Paragliding in Medellin was one of the most memorable adventures from our trip. Me for jumping off the cliff, and my wife Jen, very memorably praying for my safe return to the ground.
Medellin, Colombia generally isn’t known as an adrenaline sports haven (unless you count taking the public bus on busy streets).
There is one thrill-seeking activity that Medellin is known for and can’t be missed: paragliding.
If you’re not familiar, paragliding is similar to skydiving. Instead of jumping out of a plane, you utilize the updraft off a mountainside to fly UP, rather than just down.
Newbies are paired with an experienced pilot and you fly tandem. The mountains surrounding Medellin make a perfect launching point for paragliding.
I knew our stay here wouldn’t be complete without trying it. I tried to convince Jen (who has a notorious fear of heights) to try it too.
Her response: “You want to strap me to a complete stranger, run off a cliff and hope that a cloth hankie hung over my head by threads will keep me from falling to my death? I don’t think so. But, you have fun!”
She did, however, agree to come along and document my jump.
Why try Paragliding in Medellin?
Medellin is located in the Aburrá Valley in a large metropolitan area, surrounded by the steep mountains of the Colombian Andes. Because it is a well populated area, there are plenty of things to do in Medellin.
There are also some fantastic day trips from Medellin, where you can find sights such as the Piedra del Peñol in Guatapé.
Being surrounded by steep mountain ranges makes Medellin an ideal location for paragliding. The views on such adventures are unforgetable.
When is the Best Time to go to Medellin?
Medellin is nicknamed the “City of Eternal Spring” because of it’s year-round mild temperatures.
The dry season, roughly from December to February is a good time. But given the overall annual weather, the best time to go is whenever you like!
Back to Our Paragliding Adventure!
Our guides picked us up near our apartment, and we climbed into the van, full of anticipation and nervous energy.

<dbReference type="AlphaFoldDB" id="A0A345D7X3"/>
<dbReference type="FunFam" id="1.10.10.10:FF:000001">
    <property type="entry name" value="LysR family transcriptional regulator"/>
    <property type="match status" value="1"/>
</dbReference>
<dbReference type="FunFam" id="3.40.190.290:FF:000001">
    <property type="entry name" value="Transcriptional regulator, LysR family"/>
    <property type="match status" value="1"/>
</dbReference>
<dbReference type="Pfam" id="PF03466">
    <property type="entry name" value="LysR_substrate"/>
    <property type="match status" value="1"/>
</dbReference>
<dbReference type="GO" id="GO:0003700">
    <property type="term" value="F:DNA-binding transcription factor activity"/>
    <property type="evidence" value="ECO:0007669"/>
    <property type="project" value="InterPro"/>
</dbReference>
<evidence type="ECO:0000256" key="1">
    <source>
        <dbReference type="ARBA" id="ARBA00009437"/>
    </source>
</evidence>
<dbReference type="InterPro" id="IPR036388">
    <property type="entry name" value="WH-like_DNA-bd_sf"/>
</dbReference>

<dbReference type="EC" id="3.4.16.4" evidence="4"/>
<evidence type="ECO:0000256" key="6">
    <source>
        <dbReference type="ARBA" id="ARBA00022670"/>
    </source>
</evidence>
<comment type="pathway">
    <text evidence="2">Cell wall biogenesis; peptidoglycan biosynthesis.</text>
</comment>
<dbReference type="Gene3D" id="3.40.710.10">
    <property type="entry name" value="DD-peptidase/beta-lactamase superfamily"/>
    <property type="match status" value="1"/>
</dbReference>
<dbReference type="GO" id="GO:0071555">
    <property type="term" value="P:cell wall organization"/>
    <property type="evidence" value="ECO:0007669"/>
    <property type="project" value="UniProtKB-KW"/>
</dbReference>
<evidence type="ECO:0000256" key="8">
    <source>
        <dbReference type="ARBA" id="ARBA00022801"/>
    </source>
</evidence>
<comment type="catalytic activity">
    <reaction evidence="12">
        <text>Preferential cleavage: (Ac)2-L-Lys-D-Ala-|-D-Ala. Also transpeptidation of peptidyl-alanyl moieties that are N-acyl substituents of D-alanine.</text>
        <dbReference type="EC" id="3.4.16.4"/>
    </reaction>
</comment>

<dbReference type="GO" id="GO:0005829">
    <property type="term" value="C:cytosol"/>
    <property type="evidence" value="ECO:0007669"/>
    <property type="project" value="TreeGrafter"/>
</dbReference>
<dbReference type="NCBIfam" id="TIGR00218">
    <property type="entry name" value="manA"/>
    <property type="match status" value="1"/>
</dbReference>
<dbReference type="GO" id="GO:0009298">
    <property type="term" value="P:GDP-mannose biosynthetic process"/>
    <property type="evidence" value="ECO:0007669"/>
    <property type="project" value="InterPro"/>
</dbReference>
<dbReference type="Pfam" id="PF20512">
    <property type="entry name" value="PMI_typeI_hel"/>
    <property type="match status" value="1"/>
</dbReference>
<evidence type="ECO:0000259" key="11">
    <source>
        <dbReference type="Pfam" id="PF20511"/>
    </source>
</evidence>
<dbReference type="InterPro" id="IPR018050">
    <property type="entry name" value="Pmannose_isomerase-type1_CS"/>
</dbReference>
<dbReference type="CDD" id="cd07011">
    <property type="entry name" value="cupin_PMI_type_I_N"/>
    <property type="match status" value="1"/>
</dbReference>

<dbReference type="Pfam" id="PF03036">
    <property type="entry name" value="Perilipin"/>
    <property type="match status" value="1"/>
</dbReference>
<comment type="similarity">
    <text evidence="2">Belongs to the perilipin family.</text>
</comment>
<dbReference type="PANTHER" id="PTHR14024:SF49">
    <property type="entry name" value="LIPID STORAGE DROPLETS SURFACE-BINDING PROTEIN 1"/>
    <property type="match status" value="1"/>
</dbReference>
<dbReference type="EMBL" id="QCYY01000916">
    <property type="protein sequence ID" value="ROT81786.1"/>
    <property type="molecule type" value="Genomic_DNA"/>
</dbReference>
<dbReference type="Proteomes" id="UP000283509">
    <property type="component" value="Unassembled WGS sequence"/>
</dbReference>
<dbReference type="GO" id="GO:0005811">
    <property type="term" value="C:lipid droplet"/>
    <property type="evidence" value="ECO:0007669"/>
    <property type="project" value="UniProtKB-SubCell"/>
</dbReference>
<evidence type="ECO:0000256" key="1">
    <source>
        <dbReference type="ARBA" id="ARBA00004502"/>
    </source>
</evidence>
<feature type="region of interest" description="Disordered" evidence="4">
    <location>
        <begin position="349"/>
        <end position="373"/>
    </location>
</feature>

For the fifty minute ride, the van struggled up ever steeper and bumpier roads until we arrived at the staging area, where the packs with the chutes and harnesses were loaded.
From here, we were able to see canopies flying over the valley. I have to admit, I began to get a little nervous — was I really going to do this?
Then, we were bundled off to the launch pad.
Preflight Safety Briefing
The view from the top of the hill was spectacular, with all of Medellin spread below us.
I didn’t get much time to sit and take it in, as they pointed to me as one of the first group to go.
Now, Jen and I have both been working on our Spanish, but we’re nowhere near fluent. I hoped that the safety briefing would be in English — but, I didn’t need to worry.
When my turn came, one of the team walked over to me with the harness, and without a word, strapped me in.
He pointed to the seat-like contraption hanging behind my legs and said “when you take off, sit”. Safety briefing complete!
Jumping Off a Cliff in Medellin
I was then led over to the canopy lying on the ground and attached to it.
I introduced myself to Daniel, my tandem flight pilot, who was clipping in behind me.
Trying to funny, I asked him if it was his first time flying. He didn’t skip a beat, and promptly answered, “Yep, my first time. You too?”
Then the canopy was lifted into the air, the harness tugged me backwards, and the guys on either side of me yelled “Run!”
This was a surreal moment, being strapped to stranger making a mad dash towards a cliff. I was ignoring all of the warning bells going off in my head advising against it.
Luckily I’m pretty well practiced at being unyielding to voices of reason. I ran. After a few steps, my feet were in the air. We were flying!
Aloft in Medellin
For thirty minutes, we flew over the valley, riding updrafts up hundreds of feet, soaring above houses, farms, and even birds and other paragliders.
We even did some “tricks”, rocking back and forth until we were parallel to the canopy (not for the feint of heart!), before finally coasting in for to land where we took off.
It was well worth the $40 price tag.
Safely Back on the Ground
Jen even mentioned the next day that she had a tiny pang of regret that she didn’t try it.
I don’t think that feeling lasted much past watching some bird’s eye view video:
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